Collectors of Sources: Local Historiography and the Possession of the Past

  • Penelope Papailias
Part of the Anthropology, History, and the Critical Imagination book series (ACHI)


On a winter evening in 1998 in the provincial city of Volos, amateur local historians, representatives of the local historical associations, the city’s mayor, and some prominent members of the Athenian academic historical community came together at an event entitled “Local History/National History.” This gathering, which had been organized by the municipal history center to celebrate the compilation of a comprehensive bibliography of the city’s local history, was one of numerous conferences, lectures, and exhibitions on historical topics that have taken place in recent years in the Spierer building, a renovated tobacco warehouse originally owned by a German company. With its exposed ceiling beams, rough wood plank floors, and sleek modern lighting, this building testifies to the city’s former commercial past, current economic crisis, and European Union facelift. At the time of my research, along with gallery and auditorium spaces, “Spierer,” as it was usually called, housed the municipal development organization and the municipal history center and archive. Before the event began, people milled around looking at the glass cases that displayed over two hundred books and offprints about the history of the city and the surrounding region: a material testament to the increase in interest in local history in the 1990s.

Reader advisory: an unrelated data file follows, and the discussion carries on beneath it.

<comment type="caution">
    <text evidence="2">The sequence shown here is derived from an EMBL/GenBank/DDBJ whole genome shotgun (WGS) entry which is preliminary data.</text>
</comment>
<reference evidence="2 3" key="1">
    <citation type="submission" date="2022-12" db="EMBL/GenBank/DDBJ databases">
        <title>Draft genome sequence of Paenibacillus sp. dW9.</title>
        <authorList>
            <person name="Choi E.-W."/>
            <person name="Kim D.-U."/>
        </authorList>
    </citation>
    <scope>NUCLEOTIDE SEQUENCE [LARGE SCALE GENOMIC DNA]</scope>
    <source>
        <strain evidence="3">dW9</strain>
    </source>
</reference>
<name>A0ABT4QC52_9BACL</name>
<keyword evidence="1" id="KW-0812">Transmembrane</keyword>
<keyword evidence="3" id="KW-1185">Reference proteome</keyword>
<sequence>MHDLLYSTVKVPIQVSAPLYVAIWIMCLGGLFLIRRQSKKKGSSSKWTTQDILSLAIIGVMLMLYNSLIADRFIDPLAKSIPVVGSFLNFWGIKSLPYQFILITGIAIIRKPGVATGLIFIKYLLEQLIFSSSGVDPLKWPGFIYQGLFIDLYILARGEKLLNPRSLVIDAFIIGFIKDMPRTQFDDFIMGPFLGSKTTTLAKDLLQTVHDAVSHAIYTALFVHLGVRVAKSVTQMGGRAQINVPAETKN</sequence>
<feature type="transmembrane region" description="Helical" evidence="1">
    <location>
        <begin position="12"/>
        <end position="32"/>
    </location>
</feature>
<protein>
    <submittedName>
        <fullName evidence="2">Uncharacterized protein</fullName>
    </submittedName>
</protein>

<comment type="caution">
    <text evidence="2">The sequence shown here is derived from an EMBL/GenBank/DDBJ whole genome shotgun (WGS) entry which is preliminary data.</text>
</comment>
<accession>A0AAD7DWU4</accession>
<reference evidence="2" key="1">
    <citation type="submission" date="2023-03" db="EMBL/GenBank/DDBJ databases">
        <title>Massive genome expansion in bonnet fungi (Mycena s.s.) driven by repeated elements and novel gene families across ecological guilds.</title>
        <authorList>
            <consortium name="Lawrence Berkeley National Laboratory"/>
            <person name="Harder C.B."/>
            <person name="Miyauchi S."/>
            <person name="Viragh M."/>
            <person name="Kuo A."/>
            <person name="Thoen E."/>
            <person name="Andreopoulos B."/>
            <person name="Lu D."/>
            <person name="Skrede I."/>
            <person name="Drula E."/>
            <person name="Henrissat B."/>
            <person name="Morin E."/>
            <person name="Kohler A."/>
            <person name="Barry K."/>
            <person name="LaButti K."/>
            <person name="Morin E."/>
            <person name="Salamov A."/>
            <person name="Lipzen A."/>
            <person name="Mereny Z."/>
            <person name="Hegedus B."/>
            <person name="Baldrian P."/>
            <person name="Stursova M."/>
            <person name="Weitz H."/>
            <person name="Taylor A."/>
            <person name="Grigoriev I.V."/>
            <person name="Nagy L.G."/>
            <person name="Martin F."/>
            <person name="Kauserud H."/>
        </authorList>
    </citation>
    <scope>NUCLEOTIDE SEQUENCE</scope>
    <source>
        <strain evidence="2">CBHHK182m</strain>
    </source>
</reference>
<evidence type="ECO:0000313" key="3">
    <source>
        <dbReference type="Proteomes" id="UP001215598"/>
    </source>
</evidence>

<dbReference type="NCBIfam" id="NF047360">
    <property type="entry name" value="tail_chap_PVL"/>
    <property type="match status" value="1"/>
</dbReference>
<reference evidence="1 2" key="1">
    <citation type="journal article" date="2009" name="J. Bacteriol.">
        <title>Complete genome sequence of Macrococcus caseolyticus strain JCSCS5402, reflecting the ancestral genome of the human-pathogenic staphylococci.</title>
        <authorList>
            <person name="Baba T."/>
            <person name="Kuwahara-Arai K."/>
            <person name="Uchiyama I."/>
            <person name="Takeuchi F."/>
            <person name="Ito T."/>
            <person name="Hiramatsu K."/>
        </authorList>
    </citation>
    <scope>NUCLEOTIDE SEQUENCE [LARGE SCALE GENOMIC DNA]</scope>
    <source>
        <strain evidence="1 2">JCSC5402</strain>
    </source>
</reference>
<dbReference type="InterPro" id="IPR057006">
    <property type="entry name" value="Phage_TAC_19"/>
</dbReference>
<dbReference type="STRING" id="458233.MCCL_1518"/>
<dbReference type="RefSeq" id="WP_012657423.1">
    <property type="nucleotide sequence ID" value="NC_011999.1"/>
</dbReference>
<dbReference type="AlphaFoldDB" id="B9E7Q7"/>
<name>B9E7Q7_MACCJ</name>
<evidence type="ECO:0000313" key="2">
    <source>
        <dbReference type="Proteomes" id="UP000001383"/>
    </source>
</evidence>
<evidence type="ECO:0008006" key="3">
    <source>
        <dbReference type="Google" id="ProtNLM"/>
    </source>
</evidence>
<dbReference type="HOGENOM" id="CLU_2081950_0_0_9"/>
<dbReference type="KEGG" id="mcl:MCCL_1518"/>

Local History Town Hall Interwar Period Historical Discourse Historical Writing 
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  1. 2.
    For instance, a heated interchange about “postmodern” historiography took place in various newspapers and periodicals (e.g., To Vima, Avgi, O Politis), following the conference “Historiography of Modern and Contemporary Greece (1832–2002),” organized by the Institute for Neohellenic Research-National Hellenic Research Foundation and held in Athens in fall 2002. The debate was sparked by Kremmydas’s closing remarks, reprinted in Avgi, the newspaper of the left coalition party Synaspismos, in which he accused “young historians” of the “American” school of having confused historiography with history and, as a result, of having abandoned the archives: “I am reminded,” he writes, “of something that a young historian told me a few years ago half-joking: Archives? What archives? Who looks at archives anymore?’—maybe he wasn’t joking.” See V. Kremmydas, “Six Days of Historiography: That’s How We Ended …,” Avgi, November 17, 2002. For articles related to the debate, see Scholar
  2. 13.
    Despite the fact that the publication of memoirs has increased dramatically nationwide (see, for instance, M. Papayiannidou, “Autobiographies of Non-Famous People,” To Vima, August 11, 1996), when I asked local writers in Volos to recommend memoirs or autobiographies of local people, my query usually was met either with a grin (perhaps because writing autobiography was viewed as an act of vanity) or a confused look (since I had asked about a genre rather than a particular historical subject to which the text might refer). Although I ultimately located a few autobiographies written by local people, these were primarily war memoirs, not full life stories. Many autobiographies probably never end up getting published; municipalities and community groups, which have funded so many recent local historical publications, usually would not be interested in sponsoring the publication of an autobiography unless it concerned a famous person fromGoogle Scholar
  3. 51.
    Nitsa Koliou’s Typo-foto-graphic Panorama of Volos (1991) is an example of a history of the local pressGoogle Scholar
  4. and Maroula Kliafa’s Trikala, From Seifoullah to Tsitsanis: The Transformations of a Community as Recorded in the Press of the Day (2 vols., 1996, 1998) of a history as told from the “pages” of local newspapers.Google Scholar

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© Penelope Papailias 2005

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  • Penelope Papailias

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